Your first post with the study on various amplifier configurations and the harmonics is a good and meticulous study.  The researcher was looking for an explanation for system listening differences based on different amplifiers that appear the same.  Interesting to note is that the variations at the 10th and 11th harmonics, is 10 to 15 db.  With this being 10 to 11 kHz and in the region of 100 dB to 120 dB down, I am skeptical that this is the explanation for differences heard.  This study probably was done with a resistive load and recent analyzers.  I doubt that home listening systems can realize more than 80 dB dynamic range, keeping peaks below clipping.  The high order harmonic products would therefore be below the noise floor, regardless of the amplifier.  This is why I still think that listening differences are based on speakers rather than the amplifiers.  There’s plenty of possibility there for the drivers and cross-over components to generate IMD and harmonics from what is being fed to them.

Now if the researcher can re-do the tests based on IMD testing and show significant amplifier IMD performance differences that correlate with the listening system results then he is on to something about specific amplifiers being the problem.  And the problem would be demonstrated amplifier nonlinearity.
- - - - - - -
Bear, I haven't read Dr. Geddes paper yet, but I will.  I don't think you posted the link, otherwise I would have read it by now. 

My home amp in the last 5 years doesn't get driven into clipping, historical fact.  I don't listen to hard rock either.  If I drove my amp into clipping in routine use Bear I would say that I was either deaf beforehand or would be deaf by now.  Perhaps you and your friends should get hearing tests.

How many watts is your amp?
How far from your speakers do you sit?
What is the typical listening level in SPL at ur listening position?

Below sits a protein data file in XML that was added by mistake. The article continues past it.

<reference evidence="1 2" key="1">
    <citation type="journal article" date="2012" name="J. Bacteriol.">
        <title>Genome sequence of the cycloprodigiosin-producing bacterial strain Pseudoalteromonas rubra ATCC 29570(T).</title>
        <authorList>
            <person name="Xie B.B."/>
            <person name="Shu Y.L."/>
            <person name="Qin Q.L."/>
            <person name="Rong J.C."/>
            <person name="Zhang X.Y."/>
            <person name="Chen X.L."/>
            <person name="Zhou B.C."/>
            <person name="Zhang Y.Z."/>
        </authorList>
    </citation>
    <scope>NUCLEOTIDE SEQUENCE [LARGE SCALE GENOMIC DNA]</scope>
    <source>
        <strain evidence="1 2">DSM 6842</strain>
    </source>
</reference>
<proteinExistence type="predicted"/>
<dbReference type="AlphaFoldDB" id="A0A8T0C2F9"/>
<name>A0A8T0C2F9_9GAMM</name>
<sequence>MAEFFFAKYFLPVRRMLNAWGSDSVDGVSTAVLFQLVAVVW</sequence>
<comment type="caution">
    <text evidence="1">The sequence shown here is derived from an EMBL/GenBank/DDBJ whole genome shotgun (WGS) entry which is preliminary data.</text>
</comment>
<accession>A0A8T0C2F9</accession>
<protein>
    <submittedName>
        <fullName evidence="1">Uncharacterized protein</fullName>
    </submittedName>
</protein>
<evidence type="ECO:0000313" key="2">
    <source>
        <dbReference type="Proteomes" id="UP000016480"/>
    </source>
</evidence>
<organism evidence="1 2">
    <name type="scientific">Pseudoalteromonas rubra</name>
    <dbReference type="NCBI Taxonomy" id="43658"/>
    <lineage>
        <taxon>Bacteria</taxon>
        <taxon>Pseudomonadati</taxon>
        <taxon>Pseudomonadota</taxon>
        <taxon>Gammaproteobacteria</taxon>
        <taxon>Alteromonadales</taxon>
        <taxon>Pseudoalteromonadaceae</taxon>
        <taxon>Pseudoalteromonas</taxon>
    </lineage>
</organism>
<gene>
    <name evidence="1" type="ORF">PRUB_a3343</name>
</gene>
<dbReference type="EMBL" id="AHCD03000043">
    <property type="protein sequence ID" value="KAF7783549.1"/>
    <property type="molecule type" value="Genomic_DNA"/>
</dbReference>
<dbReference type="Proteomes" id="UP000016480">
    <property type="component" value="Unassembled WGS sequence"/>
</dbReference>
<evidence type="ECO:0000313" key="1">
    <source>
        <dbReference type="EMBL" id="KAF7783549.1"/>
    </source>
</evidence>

What are the legit specs for your speakers (sensitivity, impedance, etc.)
Let's figure out if you ever clip ur amp or not... Grin

           _-_-bear
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Tom WA3KLR
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« Reply #35 on: January 06, 2009, 08:09:24 AM »

Bear,

Are these the Dr. Geddes papers you are referring to?  See the 2 pdf's below.

I will make amplitude measurements on my listening system today if I can and report back.

* Distortion_AES_I.pdf (224.33 KB - downloaded 277 times.)
* Distortion_AES_II.pdf (285.42 KB - downloaded 235 times.)
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« Reply #36 on: January 06, 2009, 08:18:01 AM »

My definition - The listening system ideal audio amplifiers – a perfectly linear amplifier with zero output impedance and flat response from 20 Hz to 20 kHz.  Who wants to make an argument against this?

Insufficient bandwidth.
You'll have problems if you don't have response above 20khz.

I never made any limitations on bandwidth.  I stated a minimum (perhaps implied) frequency response only.
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« Reply #37 on: January 06, 2009, 08:28:54 AM »

Bear said -  "You're working with old information that has been rendered obsolete and incomplete. The old idea that any "good" amp that measures less than some threshold of THD (like 0.001%?) is indistinguishable from another. This old idea is false."

I never made such a claim.  My stance is that the "low" THD numbers do not tell the whole story.  One needs to advance to IMD measurements.  The human hearing is much more sensitive to IMD than harmonic distortion and the amps produce noticeable IMD at "low" THD levels.  * But the situation is that most people's hearing is poor and all over the lot.  They can't tell the difference in the "good" amps.

* What I really mean to say here is that most people do not or cannot judge sound quality.
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« Reply #38 on: January 06, 2009, 09:41:22 AM »

But you must first drive your amp into distortion, then tell everyone it sounds better than other amps.  Roll Eyes